I’ve found it really useful to make sure that business are onboard with the whole process, it isn’t a lot of time at all - you should have stakeholder interviews to find out what the internal knowledge is, part of that is uncovering who they believe their customers are, and what problems they need solving. When you have the proto personas then like most UX deliverables you have to be prepared to ditch them if need be (wireframes and prototypes are throwaway remember) but more often than not they can be refined.

An example. A project I’ve just worked on had five internal stakeholders define ‘user types’ at different stages of their journey. These were done individually, but everyone I spoke with defined the primary audiences the same. A teacher looking for support, a teacher who wants to provide training on the product, a parent pre-purchase, and a parent looking for extra training. I was able to use this base information to locate people to talk to, to uncover their actual needs and to make sure we were trying to solve the right problem(s).


#11

Try my little side project: https://www.userpersonaimages.com/. After amassing a bunch of free stock photos and Creative Commons-licensed, I started organizing them in a gallery here.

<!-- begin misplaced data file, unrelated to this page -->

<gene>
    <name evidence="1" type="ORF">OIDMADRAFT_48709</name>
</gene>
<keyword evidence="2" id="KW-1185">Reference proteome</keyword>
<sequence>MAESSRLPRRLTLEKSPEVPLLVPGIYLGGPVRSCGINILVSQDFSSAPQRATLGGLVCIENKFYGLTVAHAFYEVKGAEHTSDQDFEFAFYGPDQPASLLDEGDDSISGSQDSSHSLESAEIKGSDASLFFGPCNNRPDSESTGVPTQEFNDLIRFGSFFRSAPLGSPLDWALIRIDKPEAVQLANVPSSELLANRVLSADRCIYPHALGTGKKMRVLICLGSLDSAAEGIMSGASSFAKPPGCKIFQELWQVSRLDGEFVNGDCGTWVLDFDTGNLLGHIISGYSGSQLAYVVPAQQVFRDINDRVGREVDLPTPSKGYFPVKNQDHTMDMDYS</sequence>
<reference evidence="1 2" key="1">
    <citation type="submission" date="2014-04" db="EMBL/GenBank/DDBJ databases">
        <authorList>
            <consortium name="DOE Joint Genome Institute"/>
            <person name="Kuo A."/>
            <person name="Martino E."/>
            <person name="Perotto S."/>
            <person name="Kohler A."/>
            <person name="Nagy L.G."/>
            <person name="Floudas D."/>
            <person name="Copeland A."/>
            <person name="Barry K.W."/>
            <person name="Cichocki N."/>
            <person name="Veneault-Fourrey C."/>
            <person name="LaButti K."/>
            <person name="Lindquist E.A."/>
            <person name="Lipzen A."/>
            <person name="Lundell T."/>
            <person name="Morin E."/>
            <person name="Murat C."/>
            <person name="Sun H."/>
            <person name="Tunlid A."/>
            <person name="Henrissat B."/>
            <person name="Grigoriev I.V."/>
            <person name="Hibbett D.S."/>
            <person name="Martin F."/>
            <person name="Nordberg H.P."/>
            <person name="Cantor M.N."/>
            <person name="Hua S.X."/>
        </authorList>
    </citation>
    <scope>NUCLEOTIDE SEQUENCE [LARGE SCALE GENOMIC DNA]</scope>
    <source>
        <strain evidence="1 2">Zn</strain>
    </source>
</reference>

#13

Hi Dean - I came across this article about using cartoons or drawings on personas, instead of real photographs: https://www.cxpartners.co.uk/our-thinking/dont-use-photos-in-your-personas/

I’d love to get your take on this practice. It seems like a good practice to me, but I have no experience presenting personas to an audience (yet).

Thanks,
Marie


#14

Hey Louise. You are right that personas are to be grounded in data and are essentially a ‘data visualisation’. The thing about personas, that makes them more than just a chart or a diagram, is that they elicit empathy. We use photos to help trigger that empathic response. Ideally the empathy already exists, because the persona audience has been exposed to the data and has internalised it, the personas are about channelling that empathy into which insights are relevant to design.

I worked on a design project in the infectious diseases department of a hospital. Our design personas were very diverse in terms of life experiences. We needed photos to accurately convey the patient ‘type’. It a) helped with the empathy, but also b) helped to tacitly communicate to stakeholders that the designers understood the different types of patient.

Our images were very powerful. The lead clinician at first thought we had used photos of real patients (of course we hadn’t) and our photo for the persona who was a patient with a lot of challenges and anxiety was so ‘accurate’ that the clinician said ‘I can’t look at that guy, he’s too real.’

The authenticity of the photos helped to reinforce the credibility of the personas.


#15

Those are nice @doyle_katherinem but they are mostly quite trendy. I’m starting to think there’s a gap in the market for mundane, middle-aged and nerdy photos. I am trying to find normal people.


#16

as a mundane middle aged person, I agree…LOL. I also find that if the persona has a specific job, I like to use those props… for example, if the persona is in health care, I like someone wearing scrubs, or if they are a person who like sports, I want them wearing sporting equipment, or attending a game, etc…